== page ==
Sated, I retired to play tic-tac-toe and Gameboy with the kids (they whipped me), and I felt like part of the family. Everyone was happy to be with each other, and this is no small task considering the effort required to pull off a dinner of this magnitude in the midst on NYC holiday traffic.

Nothing is more important than family traditions, and if you can prepare and enjoy the best food possible, food filled with love, than you too can recline, like kings and queens for a day.

L’Idiot Affineur

Cheese is all the rage in New York, thanks to Steve Jenkins of Fairway markets, Terrance Brennan of Picholine/Artisanal, and other pioneers. Mr. Jenkins’ cheese primer just about educated the hungry masses, and Terrance Brennan stylized the cheese cave in a restaurant. Some proponents of cheese would have you believe that cheese is part of the culinary DNA, that no matter what type of eater you are, there’s a cheese out there just for you.

Growing up, the best cheese I could get my hands on was young gouda and american slices. Parmesan cheese came out of a green tin. Sometimes in the fridge there would be a wheel of cheese cut into triangles with silver wrapping on it, featuring a happy cow as if to remind me where cheese comes from.

Gradually, I learned about other cheeses through burger choices: swiss, cheddar, muenster, and weird bleu. Never the blue for me. Then parties with bad, off the block brie. Ho hum, but a necessary transition.

Then a brave new world opened up when I tasted the undisputed king of all cheeses: Parmigiano Reggiano. This Italian cheese, full of umami (a sort of sixth, savory sense packed with glutamate), opened my mind and my palate to the undiscovered country, a land filled with cheese courses to come for a lifetime. If nothing else, always stock this versatile food.

There’s a turning point in a culinary lifespan, when you have something proper and no longer turn back, like the day you taste great sushi or aged beef. There’s just no way you can compromise for anything less, at least not while attentive and sober.

As in an informal culinary education, you seek friends who are interested in good food, cooking, wine, etc. Cheese is no exception. Jay is the resident cheese guy in our group, the Grand Crew, and I have benefited from his lifelong appreciation of cheese, the process, and its rightful place in any top-notch meal.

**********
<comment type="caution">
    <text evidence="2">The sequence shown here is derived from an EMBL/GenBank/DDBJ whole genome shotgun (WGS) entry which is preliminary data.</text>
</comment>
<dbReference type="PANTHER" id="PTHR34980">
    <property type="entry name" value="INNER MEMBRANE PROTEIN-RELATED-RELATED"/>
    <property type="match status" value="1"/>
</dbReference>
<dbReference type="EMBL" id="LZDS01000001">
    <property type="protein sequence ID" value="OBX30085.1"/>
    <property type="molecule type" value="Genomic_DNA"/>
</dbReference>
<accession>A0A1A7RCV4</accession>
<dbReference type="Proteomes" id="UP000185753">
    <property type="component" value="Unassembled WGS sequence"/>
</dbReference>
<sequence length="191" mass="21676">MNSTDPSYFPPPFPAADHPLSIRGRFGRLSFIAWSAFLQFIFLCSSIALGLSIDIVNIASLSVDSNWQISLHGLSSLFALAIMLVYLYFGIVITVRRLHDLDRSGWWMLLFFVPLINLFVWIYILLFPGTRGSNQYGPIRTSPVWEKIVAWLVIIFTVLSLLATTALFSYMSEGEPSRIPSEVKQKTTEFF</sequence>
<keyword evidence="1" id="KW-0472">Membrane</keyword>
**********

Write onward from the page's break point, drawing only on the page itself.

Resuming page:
If there is someone in your life who fills this role, cherish that person, listen, take notes, and above all, always bring him/her proper cheese.

Jay has inspired me not only to look at cheese in a different, more meaningful way, but also to try to age my own cheese in my refrigerator at home. I’m known as the idiot affineur of the group due to my ability (or luck) to age cheese in a humidity-free drawer at the bottom of my refrigerator, thereby aging fresh cheeses and transforming them into something very advanced. Don’t ask me how I do it. Like I said, idiot affineur.

Passing along some advice, what helped me get over my distaste for blue cheese was a “gateway” blue. The gateway cheese is that which helps you over the hump, and sets you off looking for radical forms of cheese. For me it was the Cabrales, a Spanish blue that marries well with red wines, is in between mild and strong both in flavor and in nose. If you don’t like Cabrales, blue cheese is just not for you. Because following this are English stiltons, dirt French bleus and so on. On second thought, you might try Maytag blue. I’ve used it to make great blue cheese dressing for hot wings.

For bries, step up and try a wheel of Pierre Robert or Explorateur. Just don’t blame me for not being able to keep it in the fridge.

Over the years, my favorites have changed, but some are perennials. On a desert island, if I had to pick, I would have an aged Vacherin Mont d’Or, a Torta del Casar, and aged Manchego, a good, runny Epoisse, and a Neil’s Yard Farmhouse Stilton. Anytime you can get your hands on these beauties, snap them up. They’re worth it.

The question remains: Where should I buy my cheese?

As with any food or wine item, of primary importance is the relationship you foster with the vendor. Some vendors are owners, quite skilled, and the great ones get to know you palate and challenge you to new ideas. Just as you should have a fish monger, a butcher, your favorite produce at the farmer’s market, the wine guy, and maybe even a chef on hand for advice, cheese should be no exception.

Next is the quality of the cheese and how the cheese is stored at the location. Price should not come into play. As with any good product, we must pay. Remember this supports the industry.